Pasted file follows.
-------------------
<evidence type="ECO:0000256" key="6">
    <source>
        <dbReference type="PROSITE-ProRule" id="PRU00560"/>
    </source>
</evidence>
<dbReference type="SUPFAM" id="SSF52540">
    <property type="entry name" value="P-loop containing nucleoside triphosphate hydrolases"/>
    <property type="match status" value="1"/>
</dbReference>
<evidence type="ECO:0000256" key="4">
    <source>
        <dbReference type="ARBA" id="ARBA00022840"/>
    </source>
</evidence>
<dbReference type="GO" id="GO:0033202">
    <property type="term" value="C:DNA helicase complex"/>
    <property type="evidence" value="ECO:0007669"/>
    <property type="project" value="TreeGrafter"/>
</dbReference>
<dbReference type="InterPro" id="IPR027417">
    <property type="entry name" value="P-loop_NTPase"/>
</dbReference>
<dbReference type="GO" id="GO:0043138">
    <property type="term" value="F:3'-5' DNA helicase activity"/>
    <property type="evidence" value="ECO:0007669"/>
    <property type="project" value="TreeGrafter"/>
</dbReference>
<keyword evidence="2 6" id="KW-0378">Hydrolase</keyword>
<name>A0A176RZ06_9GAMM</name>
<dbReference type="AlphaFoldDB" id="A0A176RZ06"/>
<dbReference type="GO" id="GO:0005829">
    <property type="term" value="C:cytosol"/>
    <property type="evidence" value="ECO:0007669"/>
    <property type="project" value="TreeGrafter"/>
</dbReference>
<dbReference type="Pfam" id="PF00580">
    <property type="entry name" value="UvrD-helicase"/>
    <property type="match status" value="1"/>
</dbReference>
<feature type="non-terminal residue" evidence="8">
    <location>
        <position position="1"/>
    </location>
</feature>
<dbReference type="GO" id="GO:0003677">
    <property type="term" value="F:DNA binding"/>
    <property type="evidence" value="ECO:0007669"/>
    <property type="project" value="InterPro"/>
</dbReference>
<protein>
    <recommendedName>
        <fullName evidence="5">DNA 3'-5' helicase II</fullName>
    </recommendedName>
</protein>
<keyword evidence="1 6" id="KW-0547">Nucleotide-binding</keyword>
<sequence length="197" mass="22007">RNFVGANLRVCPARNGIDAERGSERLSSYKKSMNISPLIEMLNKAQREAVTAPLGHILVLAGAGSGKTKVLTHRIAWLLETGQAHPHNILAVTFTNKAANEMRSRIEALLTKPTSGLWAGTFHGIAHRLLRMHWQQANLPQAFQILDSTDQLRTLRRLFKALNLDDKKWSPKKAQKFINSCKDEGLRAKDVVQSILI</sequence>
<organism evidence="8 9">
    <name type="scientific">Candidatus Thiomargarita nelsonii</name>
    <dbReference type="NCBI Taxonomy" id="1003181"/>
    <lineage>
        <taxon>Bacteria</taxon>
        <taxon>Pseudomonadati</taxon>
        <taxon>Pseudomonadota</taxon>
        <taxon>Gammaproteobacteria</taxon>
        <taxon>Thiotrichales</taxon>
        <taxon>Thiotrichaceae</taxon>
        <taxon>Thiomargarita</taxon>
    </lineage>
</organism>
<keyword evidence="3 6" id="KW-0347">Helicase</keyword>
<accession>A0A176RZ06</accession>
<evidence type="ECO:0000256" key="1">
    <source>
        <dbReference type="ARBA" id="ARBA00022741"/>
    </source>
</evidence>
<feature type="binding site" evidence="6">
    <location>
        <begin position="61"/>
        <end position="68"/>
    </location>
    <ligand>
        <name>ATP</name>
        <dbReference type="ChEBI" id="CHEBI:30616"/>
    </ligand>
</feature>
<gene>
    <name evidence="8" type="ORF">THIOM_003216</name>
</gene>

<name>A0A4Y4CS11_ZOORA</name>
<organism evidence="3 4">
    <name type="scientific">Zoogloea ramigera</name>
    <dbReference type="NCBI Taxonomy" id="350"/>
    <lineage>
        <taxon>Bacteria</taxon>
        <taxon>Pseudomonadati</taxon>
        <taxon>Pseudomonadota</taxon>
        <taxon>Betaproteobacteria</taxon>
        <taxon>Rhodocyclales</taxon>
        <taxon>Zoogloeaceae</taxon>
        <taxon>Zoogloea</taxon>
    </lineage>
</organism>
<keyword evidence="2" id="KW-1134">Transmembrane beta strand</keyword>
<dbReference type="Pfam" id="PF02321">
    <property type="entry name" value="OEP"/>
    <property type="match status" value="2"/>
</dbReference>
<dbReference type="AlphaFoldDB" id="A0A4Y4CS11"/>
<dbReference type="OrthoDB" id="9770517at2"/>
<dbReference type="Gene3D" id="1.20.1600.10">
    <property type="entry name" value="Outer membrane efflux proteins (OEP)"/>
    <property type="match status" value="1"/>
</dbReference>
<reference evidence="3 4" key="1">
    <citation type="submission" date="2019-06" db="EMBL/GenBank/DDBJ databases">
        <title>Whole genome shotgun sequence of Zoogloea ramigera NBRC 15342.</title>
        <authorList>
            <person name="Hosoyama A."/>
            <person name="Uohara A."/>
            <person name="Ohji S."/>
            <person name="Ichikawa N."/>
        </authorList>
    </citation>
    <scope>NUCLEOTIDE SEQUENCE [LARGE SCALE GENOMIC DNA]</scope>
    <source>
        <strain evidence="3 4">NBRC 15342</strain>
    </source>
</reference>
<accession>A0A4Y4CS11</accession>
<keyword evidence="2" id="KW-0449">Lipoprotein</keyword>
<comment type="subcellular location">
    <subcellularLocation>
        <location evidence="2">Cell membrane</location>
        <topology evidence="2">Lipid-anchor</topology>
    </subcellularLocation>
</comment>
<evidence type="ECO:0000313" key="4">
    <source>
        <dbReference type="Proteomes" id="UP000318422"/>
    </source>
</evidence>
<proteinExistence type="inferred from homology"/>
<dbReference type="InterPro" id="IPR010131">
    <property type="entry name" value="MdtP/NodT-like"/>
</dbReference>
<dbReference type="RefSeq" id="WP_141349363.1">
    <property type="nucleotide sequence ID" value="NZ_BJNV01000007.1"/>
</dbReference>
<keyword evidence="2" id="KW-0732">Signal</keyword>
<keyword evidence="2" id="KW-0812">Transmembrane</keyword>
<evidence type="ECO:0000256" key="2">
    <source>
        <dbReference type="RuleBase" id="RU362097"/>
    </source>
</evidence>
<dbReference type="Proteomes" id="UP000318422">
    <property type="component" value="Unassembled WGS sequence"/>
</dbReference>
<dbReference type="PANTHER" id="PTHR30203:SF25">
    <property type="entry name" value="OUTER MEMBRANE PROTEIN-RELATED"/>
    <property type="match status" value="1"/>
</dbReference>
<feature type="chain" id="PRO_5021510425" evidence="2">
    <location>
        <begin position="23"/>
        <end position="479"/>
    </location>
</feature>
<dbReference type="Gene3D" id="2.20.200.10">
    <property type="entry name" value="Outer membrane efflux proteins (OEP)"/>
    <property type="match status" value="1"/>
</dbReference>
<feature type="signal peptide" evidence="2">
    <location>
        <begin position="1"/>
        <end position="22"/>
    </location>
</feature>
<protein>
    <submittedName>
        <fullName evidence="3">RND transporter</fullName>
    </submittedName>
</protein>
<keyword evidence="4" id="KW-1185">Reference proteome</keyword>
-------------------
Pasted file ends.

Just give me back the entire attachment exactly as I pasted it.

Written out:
<evidence type="ECO:0000256" key="6">
    <source>
        <dbReference type="PROSITE-ProRule" id="PRU00560"/>
    </source>
</evidence>
<dbReference type="SUPFAM" id="SSF52540">
    <property type="entry name" value="P-loop containing nucleoside triphosphate hydrolases"/>
    <property type="match status" value="1"/>
</dbReference>
<evidence type="ECO:0000256" key="4">
    <source>
        <dbReference type="ARBA" id="ARBA00022840"/>
    </source>
</evidence>
<dbReference type="GO" id="GO:0033202">
    <property type="term" value="C:DNA helicase complex"/>
    <property type="evidence" value="ECO:0007669"/>
    <property type="project" value="TreeGrafter"/>
</dbReference>
<dbReference type="InterPro" id="IPR027417">
    <property type="entry name" value="P-loop_NTPase"/>
</dbReference>
<dbReference type="GO" id="GO:0043138">
    <property type="term" value="F:3'-5' DNA helicase activity"/>
    <property type="evidence" value="ECO:0007669"/>
    <property type="project" value="TreeGrafter"/>
</dbReference>
<keyword evidence="2 6" id="KW-0378">Hydrolase</keyword>
<name>A0A176RZ06_9GAMM</name>
<dbReference type="AlphaFoldDB" id="A0A176RZ06"/>
<dbReference type="GO" id="GO:0005829">
    <property type="term" value="C:cytosol"/>
    <property type="evidence" value="ECO:0007669"/>
    <property type="project" value="TreeGrafter"/>
</dbReference>
<dbReference type="Pfam" id="PF00580">
    <property type="entry name" value="UvrD-helicase"/>
    <property type="match status" value="1"/>
</dbReference>
<feature type="non-terminal residue" evidence="8">
    <location>
        <position position="1"/>
    </location>
</feature>
<dbReference type="GO" id="GO:0003677">
    <property type="term" value="F:DNA binding"/>
    <property type="evidence" value="ECO:0007669"/>
    <property type="project" value="InterPro"/>
</dbReference>
<protein>
    <recommendedName>
        <fullName evidence="5">DNA 3'-5' helicase II</fullName>
    </recommendedName>
</protein>
<keyword evidence="1 6" id="KW-0547">Nucleotide-binding</keyword>
<sequence length="197" mass="22007">RNFVGANLRVCPARNGIDAERGSERLSSYKKSMNISPLIEMLNKAQREAVTAPLGHILVLAGAGSGKTKVLTHRIAWLLETGQAHPHNILAVTFTNKAANEMRSRIEALLTKPTSGLWAGTFHGIAHRLLRMHWQQANLPQAFQILDSTDQLRTLRRLFKALNLDDKKWSPKKAQKFINSCKDEGLRAKDVVQSILI</sequence>
<organism evidence="8 9">
    <name type="scientific">Candidatus Thiomargarita nelsonii</name>
    <dbReference type="NCBI Taxonomy" id="1003181"/>
    <lineage>
        <taxon>Bacteria</taxon>
        <taxon>Pseudomonadati</taxon>
        <taxon>Pseudomonadota</taxon>
        <taxon>Gammaproteobacteria</taxon>
        <taxon>Thiotrichales</taxon>
        <taxon>Thiotrichaceae</taxon>
        <taxon>Thiomargarita</taxon>
    </lineage>
</organism>
<keyword evidence="3 6" id="KW-0347">Helicase</keyword>
<accession>A0A176RZ06</accession>
<evidence type="ECO:0000256" key="1">
    <source>
        <dbReference type="ARBA" id="ARBA00022741"/>
    </source>
</evidence>
<feature type="binding site" evidence="6">
    <location>
        <begin position="61"/>
        <end position="68"/>
    </location>
    <ligand>
        <name>ATP</name>
        <dbReference type="ChEBI" id="CHEBI:30616"/>
    </ligand>
</feature>
<gene>
    <name evidence="8" type="ORF">THIOM_003216</name>
</gene>

<name>A0A4Y4CS11_ZOORA</name>
<organism evidence="3 4">
    <name type="scientific">Zoogloea ramigera</name>
    <dbReference type="NCBI Taxonomy" id="350"/>
    <lineage>
        <taxon>Bacteria</taxon>
        <taxon>Pseudomonadati</taxon>
        <taxon>Pseudomonadota</taxon>
        <taxon>Betaproteobacteria</taxon>
        <taxon>Rhodocyclales</taxon>
        <taxon>Zoogloeaceae</taxon>
        <taxon>Zoogloea</taxon>
    </lineage>
</organism>
<keyword evidence="2" id="KW-1134">Transmembrane beta strand</keyword>
<dbReference type="Pfam" id="PF02321">
    <property type="entry name" value="OEP"/>
    <property type="match status" value="2"/>
</dbReference>
<dbReference type="AlphaFoldDB" id="A0A4Y4CS11"/>
<dbReference type="OrthoDB" id="9770517at2"/>
<dbReference type="Gene3D" id="1.20.1600.10">
    <property type="entry name" value="Outer membrane efflux proteins (OEP)"/>
    <property type="match status" value="1"/>
</dbReference>
<reference evidence="3 4" key="1">
    <citation type="submission" date="2019-06" db="EMBL/GenBank/DDBJ databases">
        <title>Whole genome shotgun sequence of Zoogloea ramigera NBRC 15342.</title>
        <authorList>
            <person name="Hosoyama A."/>
            <person name="Uohara A."/>
            <person name="Ohji S."/>
            <person name="Ichikawa N."/>
        </authorList>
    </citation>
    <scope>NUCLEOTIDE SEQUENCE [LARGE SCALE GENOMIC DNA]</scope>
    <source>
        <strain evidence="3 4">NBRC 15342</strain>
    </source>
</reference>
<accession>A0A4Y4CS11</accession>
<keyword evidence="2" id="KW-0449">Lipoprotein</keyword>
<comment type="subcellular location">
    <subcellularLocation>
        <location evidence="2">Cell membrane</location>
        <topology evidence="2">Lipid-anchor</topology>
    </subcellularLocation>
</comment>
<evidence type="ECO:0000313" key="4">
    <source>
        <dbReference type="Proteomes" id="UP000318422"/>
    </source>
</evidence>
<proteinExistence type="inferred from homology"/>
<dbReference type="InterPro" id="IPR010131">
    <property type="entry name" value="MdtP/NodT-like"/>
</dbReference>
<dbReference type="RefSeq" id="WP_141349363.1">
    <property type="nucleotide sequence ID" value="NZ_BJNV01000007.1"/>
</dbReference>
<keyword evidence="2" id="KW-0732">Signal</keyword>
<keyword evidence="2" id="KW-0812">Transmembrane</keyword>
<evidence type="ECO:0000256" key="2">
    <source>
        <dbReference type="RuleBase" id="RU362097"/>
    </source>
</evidence>
<dbReference type="Proteomes" id="UP000318422">
    <property type="component" value="Unassembled WGS sequence"/>
</dbReference>
<dbReference type="PANTHER" id="PTHR30203:SF25">
    <property type="entry name" value="OUTER MEMBRANE PROTEIN-RELATED"/>
    <property type="match status" value="1"/>
</dbReference>
<feature type="chain" id="PRO_5021510425" evidence="2">
    <location>
        <begin position="23"/>
        <end position="479"/>
    </location>
</feature>
<dbReference type="Gene3D" id="2.20.200.10">
    <property type="entry name" value="Outer membrane efflux proteins (OEP)"/>
    <property type="match status" value="1"/>
</dbReference>
<feature type="signal peptide" evidence="2">
    <location>
        <begin position="1"/>
        <end position="22"/>
    </location>
</feature>
<protein>
    <submittedName>
        <fullName evidence="3">RND transporter</fullName>
    </submittedName>
</protein>
<keyword evidence="4" id="KW-1185">Reference proteome</keyword>